Net−protocol: Is a pure Java driver and uses a database gateway to communicate with the database server.

Native−protocol: Is a pure Java driver and communicates directly with the database. Native−protocol is a fast and popular JDBC driver.

The first two drivers, JDBC−ODBC bridge and Native−API, require the client computer to have a native library. The other two drivers do not use a native library and are data−specific. Therefore, these drivers are much faster that the JDBC−ODBC bridge and Native−API drivers. Figure 2−6−1shows how a driver works and the various layers that drivers need to traverse:

works and the various layers that drivers need to traverse: Figure 2−6−1: Working of JDBC Drivers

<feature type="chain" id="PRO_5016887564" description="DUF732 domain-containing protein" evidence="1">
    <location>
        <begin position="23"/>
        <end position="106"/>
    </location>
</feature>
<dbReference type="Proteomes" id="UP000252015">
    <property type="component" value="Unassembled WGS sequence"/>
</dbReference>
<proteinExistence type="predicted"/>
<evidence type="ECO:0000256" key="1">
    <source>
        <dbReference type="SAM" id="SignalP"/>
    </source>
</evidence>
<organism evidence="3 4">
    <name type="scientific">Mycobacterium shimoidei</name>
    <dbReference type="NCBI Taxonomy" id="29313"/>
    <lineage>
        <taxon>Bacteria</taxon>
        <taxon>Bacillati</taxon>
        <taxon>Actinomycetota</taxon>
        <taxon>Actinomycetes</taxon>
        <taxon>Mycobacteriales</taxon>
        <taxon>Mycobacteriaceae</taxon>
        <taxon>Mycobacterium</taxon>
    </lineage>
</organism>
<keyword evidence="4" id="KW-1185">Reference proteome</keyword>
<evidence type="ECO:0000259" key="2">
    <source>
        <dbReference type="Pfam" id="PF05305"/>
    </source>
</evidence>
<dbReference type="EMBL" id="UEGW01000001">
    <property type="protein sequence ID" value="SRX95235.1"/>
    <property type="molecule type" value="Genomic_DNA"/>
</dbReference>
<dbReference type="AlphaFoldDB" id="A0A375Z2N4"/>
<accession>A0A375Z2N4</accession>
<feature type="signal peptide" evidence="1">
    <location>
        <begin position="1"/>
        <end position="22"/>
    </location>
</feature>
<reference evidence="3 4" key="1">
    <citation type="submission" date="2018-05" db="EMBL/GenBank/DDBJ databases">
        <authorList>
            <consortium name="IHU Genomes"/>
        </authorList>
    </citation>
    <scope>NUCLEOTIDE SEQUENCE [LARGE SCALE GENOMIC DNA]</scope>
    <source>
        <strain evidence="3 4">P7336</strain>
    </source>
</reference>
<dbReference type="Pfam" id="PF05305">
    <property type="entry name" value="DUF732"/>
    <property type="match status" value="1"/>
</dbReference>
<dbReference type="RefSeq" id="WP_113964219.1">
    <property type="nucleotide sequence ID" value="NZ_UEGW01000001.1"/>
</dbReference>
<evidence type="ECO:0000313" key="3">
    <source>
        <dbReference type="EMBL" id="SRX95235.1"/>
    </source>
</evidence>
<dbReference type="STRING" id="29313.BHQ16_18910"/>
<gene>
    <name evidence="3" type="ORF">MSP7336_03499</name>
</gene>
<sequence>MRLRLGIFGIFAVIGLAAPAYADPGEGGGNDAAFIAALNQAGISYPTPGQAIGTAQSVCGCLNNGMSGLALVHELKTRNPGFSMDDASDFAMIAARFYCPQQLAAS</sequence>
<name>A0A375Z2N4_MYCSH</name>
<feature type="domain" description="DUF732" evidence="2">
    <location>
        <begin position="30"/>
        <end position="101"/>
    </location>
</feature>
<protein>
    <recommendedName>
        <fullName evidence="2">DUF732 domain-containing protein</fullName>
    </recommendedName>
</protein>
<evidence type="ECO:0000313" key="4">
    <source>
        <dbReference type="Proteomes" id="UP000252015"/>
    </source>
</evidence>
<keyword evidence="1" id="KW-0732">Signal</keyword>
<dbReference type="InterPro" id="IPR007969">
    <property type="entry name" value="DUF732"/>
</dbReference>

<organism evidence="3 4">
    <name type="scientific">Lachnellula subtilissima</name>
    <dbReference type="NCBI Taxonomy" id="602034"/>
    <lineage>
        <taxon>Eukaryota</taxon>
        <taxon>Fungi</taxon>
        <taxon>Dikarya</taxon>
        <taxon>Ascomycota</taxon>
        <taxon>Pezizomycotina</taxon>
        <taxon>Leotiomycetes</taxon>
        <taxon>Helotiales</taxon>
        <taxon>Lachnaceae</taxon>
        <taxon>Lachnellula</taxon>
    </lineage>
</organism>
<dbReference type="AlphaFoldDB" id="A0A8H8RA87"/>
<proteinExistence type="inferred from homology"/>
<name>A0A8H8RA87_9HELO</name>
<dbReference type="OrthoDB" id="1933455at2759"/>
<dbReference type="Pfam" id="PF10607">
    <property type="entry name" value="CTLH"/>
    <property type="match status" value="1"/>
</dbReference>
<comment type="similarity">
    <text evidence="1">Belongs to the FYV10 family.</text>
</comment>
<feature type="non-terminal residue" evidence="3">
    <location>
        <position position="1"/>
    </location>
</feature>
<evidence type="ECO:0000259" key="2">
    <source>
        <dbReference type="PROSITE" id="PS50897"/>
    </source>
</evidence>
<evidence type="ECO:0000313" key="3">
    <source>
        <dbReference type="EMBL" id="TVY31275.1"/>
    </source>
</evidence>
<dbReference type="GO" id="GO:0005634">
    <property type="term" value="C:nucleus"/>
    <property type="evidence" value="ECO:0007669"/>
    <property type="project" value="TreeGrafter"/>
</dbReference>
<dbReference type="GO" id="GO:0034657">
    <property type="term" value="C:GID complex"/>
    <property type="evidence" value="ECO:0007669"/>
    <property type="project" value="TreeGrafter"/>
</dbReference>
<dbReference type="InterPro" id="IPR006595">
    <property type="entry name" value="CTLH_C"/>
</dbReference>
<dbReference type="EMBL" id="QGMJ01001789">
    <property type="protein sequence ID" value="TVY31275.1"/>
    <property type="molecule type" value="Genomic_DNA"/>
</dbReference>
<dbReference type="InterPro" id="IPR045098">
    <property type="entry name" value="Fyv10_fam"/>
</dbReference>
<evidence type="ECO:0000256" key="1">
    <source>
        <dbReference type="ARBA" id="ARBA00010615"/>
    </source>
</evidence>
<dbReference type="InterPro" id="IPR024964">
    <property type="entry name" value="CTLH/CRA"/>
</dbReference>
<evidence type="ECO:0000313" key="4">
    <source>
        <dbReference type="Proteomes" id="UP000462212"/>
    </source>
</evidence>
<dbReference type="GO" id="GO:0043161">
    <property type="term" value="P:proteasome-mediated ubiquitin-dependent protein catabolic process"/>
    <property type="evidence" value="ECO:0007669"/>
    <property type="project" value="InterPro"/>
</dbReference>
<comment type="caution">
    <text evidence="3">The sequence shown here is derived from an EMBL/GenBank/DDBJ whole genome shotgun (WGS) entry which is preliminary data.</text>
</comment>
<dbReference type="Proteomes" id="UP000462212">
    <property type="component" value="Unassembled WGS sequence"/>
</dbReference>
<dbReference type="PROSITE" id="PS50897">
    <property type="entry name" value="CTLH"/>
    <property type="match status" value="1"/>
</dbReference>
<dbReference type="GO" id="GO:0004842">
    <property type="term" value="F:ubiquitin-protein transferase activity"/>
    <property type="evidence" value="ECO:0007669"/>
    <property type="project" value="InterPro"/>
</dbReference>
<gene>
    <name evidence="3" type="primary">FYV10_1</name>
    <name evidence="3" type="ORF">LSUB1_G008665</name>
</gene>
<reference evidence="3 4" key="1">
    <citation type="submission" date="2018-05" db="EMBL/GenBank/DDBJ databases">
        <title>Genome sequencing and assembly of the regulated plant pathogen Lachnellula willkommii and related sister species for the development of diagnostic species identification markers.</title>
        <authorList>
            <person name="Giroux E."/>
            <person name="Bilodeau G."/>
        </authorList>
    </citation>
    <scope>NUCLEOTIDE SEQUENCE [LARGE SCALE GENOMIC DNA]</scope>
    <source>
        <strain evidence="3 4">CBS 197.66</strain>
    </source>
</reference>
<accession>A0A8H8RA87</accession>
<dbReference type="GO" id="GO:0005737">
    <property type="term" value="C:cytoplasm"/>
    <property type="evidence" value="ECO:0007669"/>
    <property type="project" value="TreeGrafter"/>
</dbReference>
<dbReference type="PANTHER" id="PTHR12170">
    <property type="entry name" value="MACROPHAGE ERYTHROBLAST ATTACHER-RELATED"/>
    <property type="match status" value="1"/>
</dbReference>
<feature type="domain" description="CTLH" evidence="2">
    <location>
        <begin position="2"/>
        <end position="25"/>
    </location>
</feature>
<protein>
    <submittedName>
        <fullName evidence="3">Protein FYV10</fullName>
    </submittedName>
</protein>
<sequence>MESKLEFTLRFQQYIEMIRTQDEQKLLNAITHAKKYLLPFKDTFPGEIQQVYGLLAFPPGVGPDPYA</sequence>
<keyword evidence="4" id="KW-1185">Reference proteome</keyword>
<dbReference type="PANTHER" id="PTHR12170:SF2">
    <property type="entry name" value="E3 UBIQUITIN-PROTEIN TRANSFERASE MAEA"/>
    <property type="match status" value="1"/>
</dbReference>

Figure 2−6−1: Working of JDBC Drivers

Techniques Used in JDBC

The core JDBC API, java.sql.*, includes the standard (Java Development kit). This API is not a single interface, but a group of interfaces that facilitate database connectivity. A few important JDBC API interfaces are:

java.sql.DriverManager: Manages a set of JDBC drivers

Reprinted for v697039, Verizon

SkillSoft, SkillSoft Corporation (c) 2002, Copying Prohibited

Java ReferencePoint Suite

3

java.sql.Connection: Opens a connection with a specific database

java.sql.Statement: Executes SQL statements

java.sql.ResultSet: Retrieves a set of results from the database based on the request.

To connect to a database using JDBC interfaces:

1. A request for data is placed and a connection is opened to the database server.

2. The ResultSet object obtains the requested values and makes the data accessible.

3. The connection is kept open until data exists in the ResultSet object.

Reprinted for v697039, Verizon